Step one: Remove original cards and place a drop of the glue on each window and wait
Step two: Add new cards on each window and play
Step three: Disvover that the glue works BUT pulls off the doors- oops! The plastic doors + glue were not meant to be permanent friends. So…..
Step one: Place original cards back on each window and then place a drop of glue on the card and wait- I put the glue on the picture side but it might be better to turn the cards over and use the blank sides
Step two: Add new cards and play- Success!! (The new game cards were laminated- the original cards were not.)
My 4th graders couldn’t wait to practice Multiply Meaning words. My “twist” was having each student choose a word and they could open the door if they knew both meanings. I removed the word only if they knew both meanings. If they could not think of a second meaning they could ask for a clue. One 4th grader asked for a clue for “change” after providing the meaning “change your clothes.” So I put my hand in my pocket and said “I’m jingling something in my pocket.” He guessed a mouse! Yeah we have some work to do yet. 😊
My 4th graders noticed the box cover stated the game was for 3-6 year olds. This made them laugh every time we played. It was like they had an inside joke.
While playing this game with two boys I had to tell them to “stop smelling their balls.” Yeah… it was one of those kind of days. 😁😳🙆
I predict Cariboo will be a go to therapy tool this year with lots of new twists!
Don’t be discouraged if you can’t find a Cariboo. Check out Activity Tailor’s ideas for Cariboo Alternatives: Cariboo Alternatives
BONUS: Here are some cards to use when working on body parts. body parts There are two pages one with the words and one without. I used the Custom Boards app to create these. Check out all Smarty Ears apps which are on sale during the ASHA convention right now!
Now it’s your turn to leave comments about your twists to Cariboo or another game.
If you have missing parts to a sought after Cariboo game here are some ideas. I can’t take credit as many of these were posted by others at some point in social media.
Missing the KEY then try: golf tee, paper clip, pipe cleaner, pen tip
Missing the BALLS then try: Party areas at discount stores, Party America, dollar stores
UPDATE: I did redo the cards and put the glue dots on the backs of the oruignal cards and like this more. Also a inexpensive subscription to LessonPix is another way to make cards.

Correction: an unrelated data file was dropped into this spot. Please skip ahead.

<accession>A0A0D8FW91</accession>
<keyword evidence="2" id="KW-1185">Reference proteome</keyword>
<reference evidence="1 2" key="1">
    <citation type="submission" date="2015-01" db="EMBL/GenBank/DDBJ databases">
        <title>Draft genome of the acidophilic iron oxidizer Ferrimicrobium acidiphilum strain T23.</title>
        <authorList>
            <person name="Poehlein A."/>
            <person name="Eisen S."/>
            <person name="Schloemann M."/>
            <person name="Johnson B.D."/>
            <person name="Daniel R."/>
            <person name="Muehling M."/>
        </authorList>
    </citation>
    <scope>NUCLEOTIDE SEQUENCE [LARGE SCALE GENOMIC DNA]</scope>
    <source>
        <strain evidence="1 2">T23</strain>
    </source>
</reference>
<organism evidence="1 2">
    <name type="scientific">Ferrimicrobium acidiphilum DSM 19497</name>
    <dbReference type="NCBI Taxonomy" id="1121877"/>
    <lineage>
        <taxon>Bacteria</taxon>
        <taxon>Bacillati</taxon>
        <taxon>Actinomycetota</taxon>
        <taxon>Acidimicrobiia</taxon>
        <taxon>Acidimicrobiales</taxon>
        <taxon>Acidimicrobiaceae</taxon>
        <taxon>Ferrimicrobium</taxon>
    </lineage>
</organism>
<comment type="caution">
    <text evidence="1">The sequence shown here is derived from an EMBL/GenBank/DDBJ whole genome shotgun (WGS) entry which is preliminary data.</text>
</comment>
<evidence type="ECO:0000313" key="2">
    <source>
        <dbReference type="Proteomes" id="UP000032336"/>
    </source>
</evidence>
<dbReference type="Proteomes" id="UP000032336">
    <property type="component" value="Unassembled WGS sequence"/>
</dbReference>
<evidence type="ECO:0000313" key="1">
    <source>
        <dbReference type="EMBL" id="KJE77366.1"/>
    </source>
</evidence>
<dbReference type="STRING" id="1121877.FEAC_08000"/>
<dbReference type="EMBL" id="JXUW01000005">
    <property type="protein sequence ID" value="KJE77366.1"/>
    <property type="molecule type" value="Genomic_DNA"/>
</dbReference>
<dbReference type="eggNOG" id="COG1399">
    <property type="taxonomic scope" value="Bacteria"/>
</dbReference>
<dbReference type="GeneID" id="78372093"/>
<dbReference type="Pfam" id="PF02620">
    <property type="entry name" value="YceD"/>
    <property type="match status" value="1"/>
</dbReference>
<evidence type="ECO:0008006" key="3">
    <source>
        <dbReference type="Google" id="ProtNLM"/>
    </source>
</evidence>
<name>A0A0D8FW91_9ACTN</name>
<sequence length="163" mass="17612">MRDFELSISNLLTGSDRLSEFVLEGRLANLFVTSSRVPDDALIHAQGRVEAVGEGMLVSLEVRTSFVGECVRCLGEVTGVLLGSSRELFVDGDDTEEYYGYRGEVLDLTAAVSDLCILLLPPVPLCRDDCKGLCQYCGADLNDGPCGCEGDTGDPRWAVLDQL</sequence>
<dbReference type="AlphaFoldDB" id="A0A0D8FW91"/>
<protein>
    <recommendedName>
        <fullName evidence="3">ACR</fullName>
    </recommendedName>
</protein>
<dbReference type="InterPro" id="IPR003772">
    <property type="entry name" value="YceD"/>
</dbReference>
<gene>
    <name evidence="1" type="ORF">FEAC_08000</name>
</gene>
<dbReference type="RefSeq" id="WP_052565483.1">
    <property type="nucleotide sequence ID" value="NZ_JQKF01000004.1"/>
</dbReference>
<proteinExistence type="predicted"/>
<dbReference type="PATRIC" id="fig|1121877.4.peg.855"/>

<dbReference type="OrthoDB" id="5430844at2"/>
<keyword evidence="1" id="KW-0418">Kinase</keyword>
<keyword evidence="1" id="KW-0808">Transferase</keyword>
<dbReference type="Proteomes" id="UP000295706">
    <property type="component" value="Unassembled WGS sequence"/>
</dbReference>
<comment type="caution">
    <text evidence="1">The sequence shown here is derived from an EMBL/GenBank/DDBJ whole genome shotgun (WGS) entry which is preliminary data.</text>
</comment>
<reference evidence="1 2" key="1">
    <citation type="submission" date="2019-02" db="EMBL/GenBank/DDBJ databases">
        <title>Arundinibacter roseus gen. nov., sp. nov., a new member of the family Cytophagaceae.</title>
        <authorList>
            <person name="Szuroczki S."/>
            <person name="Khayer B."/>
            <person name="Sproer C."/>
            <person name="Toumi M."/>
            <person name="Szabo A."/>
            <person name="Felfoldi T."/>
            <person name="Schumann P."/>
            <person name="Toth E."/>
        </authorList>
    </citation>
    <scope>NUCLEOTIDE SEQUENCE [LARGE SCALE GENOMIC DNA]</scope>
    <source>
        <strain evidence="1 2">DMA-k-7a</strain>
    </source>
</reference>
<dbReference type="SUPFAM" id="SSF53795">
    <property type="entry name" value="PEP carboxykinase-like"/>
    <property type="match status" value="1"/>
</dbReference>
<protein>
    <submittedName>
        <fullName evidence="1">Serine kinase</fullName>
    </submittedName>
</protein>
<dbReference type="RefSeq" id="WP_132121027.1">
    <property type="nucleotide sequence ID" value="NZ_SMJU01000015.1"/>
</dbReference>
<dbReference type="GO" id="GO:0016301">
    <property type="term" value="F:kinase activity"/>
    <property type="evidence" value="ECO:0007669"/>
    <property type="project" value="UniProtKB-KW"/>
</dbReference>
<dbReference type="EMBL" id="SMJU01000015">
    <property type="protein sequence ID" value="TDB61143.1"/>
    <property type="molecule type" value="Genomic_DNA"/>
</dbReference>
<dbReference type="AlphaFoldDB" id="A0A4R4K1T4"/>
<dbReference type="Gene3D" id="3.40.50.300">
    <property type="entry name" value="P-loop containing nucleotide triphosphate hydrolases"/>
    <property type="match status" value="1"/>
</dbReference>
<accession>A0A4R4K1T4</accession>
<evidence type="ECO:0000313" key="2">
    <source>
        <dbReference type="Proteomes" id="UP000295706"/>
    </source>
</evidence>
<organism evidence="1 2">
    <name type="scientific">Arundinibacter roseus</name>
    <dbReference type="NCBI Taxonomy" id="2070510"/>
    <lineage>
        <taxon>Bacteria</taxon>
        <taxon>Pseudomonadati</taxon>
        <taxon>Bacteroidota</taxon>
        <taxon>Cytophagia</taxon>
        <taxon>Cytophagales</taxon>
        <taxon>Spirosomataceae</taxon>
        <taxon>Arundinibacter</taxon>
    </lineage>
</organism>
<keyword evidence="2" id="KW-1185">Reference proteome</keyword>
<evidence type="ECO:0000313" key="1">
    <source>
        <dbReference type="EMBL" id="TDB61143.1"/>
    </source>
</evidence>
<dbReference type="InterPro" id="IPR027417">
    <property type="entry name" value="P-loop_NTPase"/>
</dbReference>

I use a lot of apps in therapy. I mean a a lot! I just traded in my iPad 2 64 gb for an iPad Air 2 128 gb. But I am still choosey about which apps I put on to use daily with my caseload at school and at the speech clinic. So this one of my “twists” in my blog this year is to post reviews of new or not so new apps that I use. Here is the first one as I climb off my procrastination wagon.
ArtikPix Levels+ is the newest app from Expressive Solutions created by Eric Sailers. I was lucky enough to receive a free copy to review for you (my disclosure). Note: This app requires an iPad running iOS 7.0 or higher.
I would recommend watching the videos on the link above or below.Watching the video can help you fully appreciate and understand all this app has to offer. embed]https://www.youtube.com/watch?v=PenF6ClE_xs[/embed]
This includes 1477 photographs that target 24 decks of sound cards. I was able to move from words to phrases to sentences and to paragraphs with a simple touch on the screen. The different options to practice make the app engaging and extend it’s use over multiple sessions. You may chose to use the word cards as flashcards, matching pairs (word level only) or pick and spin. Data is collected and saved for each session. You are also able to add your own content to personalize sessions.
The initial set up allows you to chose exactly what sounds and levels you want each student/client to work on. This can easily be changed in the edit mode.
Flashcards: This option is what is found on most articutlation apps. The photos change by touching the arrows. The choices of what level to work on is on the bottom- words to paragraphs.
Pick or Spin: This option can be used at the word, phrase, sentence and paragraph level. It is is similar to the flashcard level but with a “twist” or I guess I should say “spin.” The photos appear on a computer screen. You can choose to spin (for a new image) or speak (it speaks the words on the screen).